I understand your views about logistics and accessibility but I believe that theatre is accessible and logistically possible as it has been for thousands of years, I don't agree that the movie is a riper medium because the possibilities for theatre are endless whereas with cinema people are already getting tired of special effects, endless adverts, ridiculous glasses, the same actors/actresses and just over 90 mins of entertainment.
http://www.culturewest.org...), nearly thrice what I expect we'd find the average cinema ticket to be. In Seattle, ACT Theater costs average around 40-50 dollars (http://www.thestranger.com...), explaining why people don't go to the live shows as much anymore; the Guthrie Theatre's average costs: http://www.guthrietheater.org..., the lowest of which rival and beat out the highest of cinema costs. Additionally, there's an even greater disparity when it comes to quote-unquote premium tickets, for which prices range such that most wouldn't want, and a lot wouldn't be able, to see these higher-class shows (http://www.theguardian.com...). And when you bring up the high production costs of movies, two answers: 1) you're only looking at the box-office hits; look instead to more arthouse, indie type flicks; 2) again, the cost of the VAST majority of these movies (as well as the costs of toilet upkeep and other things like that in the cinemas themselves, to which you alluded) are more than made up for by how many people flock to these; otherwise agencies like Marvel et al wouldn't make them, cuz they wouldn't be fiscally feasible.
So I think I've demonstrated my point in that. Now, onto accessibility, the first of my Round 1 points (Just did 3rd, logistics/cost): I concede that we don't need to watch or, if we do watch, fully understand every word of Shakespeare. But I think the other side of this arg is the more important one, and the one Pro is stronger in: that is, seat visibility. (Onto this argument I'd like to add Audibility; because of the surround sound nature of cinema relative to the need for projection in live theater and all the variables that can come about from the shape of the auditorium or room, etc in terms of acoustics, the sound readiness and ease of hearing is WAY better in cinemas, which is obviously a huge deal). But, seat visibility: you say it's up to the person buying the ticket for where they sit: I say there is no seat in a theater that has an equal and all-seeing perspective/angle, and that's precisely the problem -- everyone's seeing a slightly different play. Even if you don't think that's a big deal, still look to the fact that with theater, those who have less money and thus are forced to buy less upfront seats are likely to enjoy the show less as a result -- cinemas in this respect are actually way more inclusive/democratic (cross apply here how this is the same with general costs, the better-off are way more apt to see a show than the poorer, making theater elitist compared to cinema).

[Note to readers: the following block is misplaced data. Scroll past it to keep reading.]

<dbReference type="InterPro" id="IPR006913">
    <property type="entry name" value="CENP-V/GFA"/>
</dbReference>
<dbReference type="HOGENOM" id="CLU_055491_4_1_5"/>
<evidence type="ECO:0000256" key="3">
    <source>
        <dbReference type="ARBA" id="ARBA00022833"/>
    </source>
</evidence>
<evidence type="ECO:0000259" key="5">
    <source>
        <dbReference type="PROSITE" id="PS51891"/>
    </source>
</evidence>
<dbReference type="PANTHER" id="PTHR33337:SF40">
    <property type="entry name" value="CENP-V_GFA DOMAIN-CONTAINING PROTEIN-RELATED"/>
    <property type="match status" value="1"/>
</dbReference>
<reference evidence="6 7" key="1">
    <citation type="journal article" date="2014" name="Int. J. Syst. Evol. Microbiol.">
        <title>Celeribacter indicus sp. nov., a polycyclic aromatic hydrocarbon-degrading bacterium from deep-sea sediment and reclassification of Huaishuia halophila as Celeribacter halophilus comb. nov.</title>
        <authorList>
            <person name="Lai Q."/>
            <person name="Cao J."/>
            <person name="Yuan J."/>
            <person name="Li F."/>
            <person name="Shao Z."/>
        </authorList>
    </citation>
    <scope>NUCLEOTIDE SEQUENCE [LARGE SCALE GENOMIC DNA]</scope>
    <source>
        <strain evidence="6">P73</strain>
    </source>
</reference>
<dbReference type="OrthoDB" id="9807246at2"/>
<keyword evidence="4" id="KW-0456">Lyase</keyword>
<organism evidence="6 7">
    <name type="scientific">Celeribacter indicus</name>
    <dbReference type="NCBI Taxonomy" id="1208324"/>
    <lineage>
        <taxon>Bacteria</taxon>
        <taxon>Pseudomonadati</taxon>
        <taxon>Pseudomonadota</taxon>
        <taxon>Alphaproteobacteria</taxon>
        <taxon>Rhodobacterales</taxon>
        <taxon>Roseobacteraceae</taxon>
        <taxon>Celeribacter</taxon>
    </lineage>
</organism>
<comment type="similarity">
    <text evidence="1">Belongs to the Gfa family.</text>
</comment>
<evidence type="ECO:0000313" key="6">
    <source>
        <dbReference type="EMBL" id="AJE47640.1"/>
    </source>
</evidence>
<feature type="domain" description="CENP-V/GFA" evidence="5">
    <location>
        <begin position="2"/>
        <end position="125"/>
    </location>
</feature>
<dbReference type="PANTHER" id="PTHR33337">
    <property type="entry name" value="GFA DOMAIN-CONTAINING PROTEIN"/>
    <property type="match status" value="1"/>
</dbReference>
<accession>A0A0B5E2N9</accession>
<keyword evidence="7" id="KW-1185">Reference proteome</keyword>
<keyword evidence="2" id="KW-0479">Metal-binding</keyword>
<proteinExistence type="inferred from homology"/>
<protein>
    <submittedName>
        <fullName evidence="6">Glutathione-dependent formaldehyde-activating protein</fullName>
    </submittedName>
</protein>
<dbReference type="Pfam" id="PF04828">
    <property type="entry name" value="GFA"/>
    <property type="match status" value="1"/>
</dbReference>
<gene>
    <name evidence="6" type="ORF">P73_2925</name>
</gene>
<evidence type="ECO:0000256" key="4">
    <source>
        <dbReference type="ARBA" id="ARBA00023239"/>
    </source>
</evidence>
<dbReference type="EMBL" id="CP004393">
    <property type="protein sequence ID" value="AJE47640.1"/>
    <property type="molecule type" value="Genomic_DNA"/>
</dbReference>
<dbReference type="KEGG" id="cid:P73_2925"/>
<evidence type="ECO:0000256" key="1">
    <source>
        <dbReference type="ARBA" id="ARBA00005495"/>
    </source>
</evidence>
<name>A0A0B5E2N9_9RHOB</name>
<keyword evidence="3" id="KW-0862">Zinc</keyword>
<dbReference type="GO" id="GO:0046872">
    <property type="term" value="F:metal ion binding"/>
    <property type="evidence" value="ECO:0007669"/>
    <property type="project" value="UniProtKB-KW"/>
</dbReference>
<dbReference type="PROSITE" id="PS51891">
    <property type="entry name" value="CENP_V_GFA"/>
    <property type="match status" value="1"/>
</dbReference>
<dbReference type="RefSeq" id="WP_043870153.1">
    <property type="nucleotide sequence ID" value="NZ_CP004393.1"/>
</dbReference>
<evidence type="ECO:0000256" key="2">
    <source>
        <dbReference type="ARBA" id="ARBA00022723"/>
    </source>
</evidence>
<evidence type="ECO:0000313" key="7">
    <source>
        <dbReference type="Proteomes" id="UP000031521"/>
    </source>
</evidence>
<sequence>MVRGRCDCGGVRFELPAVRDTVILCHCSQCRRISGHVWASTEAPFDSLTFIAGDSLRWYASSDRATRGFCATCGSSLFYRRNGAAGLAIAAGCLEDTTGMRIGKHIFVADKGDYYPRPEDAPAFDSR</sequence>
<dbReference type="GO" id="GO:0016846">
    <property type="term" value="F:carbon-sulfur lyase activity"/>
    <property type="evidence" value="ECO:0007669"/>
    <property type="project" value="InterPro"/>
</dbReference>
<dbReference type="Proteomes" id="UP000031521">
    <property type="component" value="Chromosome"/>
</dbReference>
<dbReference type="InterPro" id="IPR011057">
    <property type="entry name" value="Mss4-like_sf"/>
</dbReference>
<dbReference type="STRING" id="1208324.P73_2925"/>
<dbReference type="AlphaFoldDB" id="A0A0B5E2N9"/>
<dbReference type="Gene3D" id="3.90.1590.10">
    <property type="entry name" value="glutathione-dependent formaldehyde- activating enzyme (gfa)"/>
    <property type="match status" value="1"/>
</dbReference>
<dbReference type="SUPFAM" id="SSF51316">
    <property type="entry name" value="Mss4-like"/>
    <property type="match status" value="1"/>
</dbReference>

Additionally, let's couch the Immersion/Immersiveness debate into the Accessibility point: you say theater is more immersive because you're up close to the set and because there's an appeal to the interactive aspects of being so close to the set: I say to the first that, well , you can be close to the screen, and to the second, that the interactivity of plays only goes so far -- when watching plays I feel more isolated than watching movies: and that's my response to both your Immersion claims grouped together, that the fact that you're sitting in a dark room in the cinema with a huuge wide screen with great graphics that make you feel like you're there , with great surround sound, insulated from the outside world for a precious few hours, makes cinema equally, if not more, immersive than live theater. Additionally, even if you buy literally none of my above claims to the immersion debate, in the end the argument is a wash on both sides because it's ultimately up to the individual, especially with immersiveness -- I'm fully aware that some feel more in-the-moment in a theater, but I personally feel more so in a cinema, as do many others; if anything, still cinema wins, because MORE people prefer cinema, obviously, over theater for immersion, so maybe there is some hint of objectively immersive traits. I can't believe someone sitting in Interstellar theater didn't feel a visceral gutwrenching immersion in that very moment
Finally, the most important part of the debate: artistic potential. First, to your saying that theater has to rely on acting, I say that so does cinema -- some of the best actors ever lived work for movies, and no movie is good, even if it has great effects, if the acting blows. Next, you say people get sick of the effects; but if they're used judiciously and not just thrown onto the screen for the sake of coolness, they can obviously compliment the main aspects of the film in a way that could never be achieved in theater -- you say fireworks, motorcycles, etc. but this obviously pales in comparison with all that can be done with computer effects, mixing computer with real world, etc in cinema. Plus, there's an expansiveness of sets that can't be achieved in theater -- trying making a surreal Lynchian world in live theater, you can't do it!
Just to re-emphasize the point, in cinema, all artistic potencies/possibilities latent in theater are SUBSUMED ; cinemas often show theater productions on the big screen, in which case all the artistry is transfered into cinema's domain. meanwhile, theater can never HOPE to subsume all that was done with the likes of Interstellar, Inception, etc.
Additionally, cut aways that would be awkward in theater due to overlong set changes; music that can't be fathomed in live theater; and angle changes that are literally impossible (eg switching quickly from bird'seye view to, zooming in, microscopic level) in theater, all make it so that you have to agree with Pro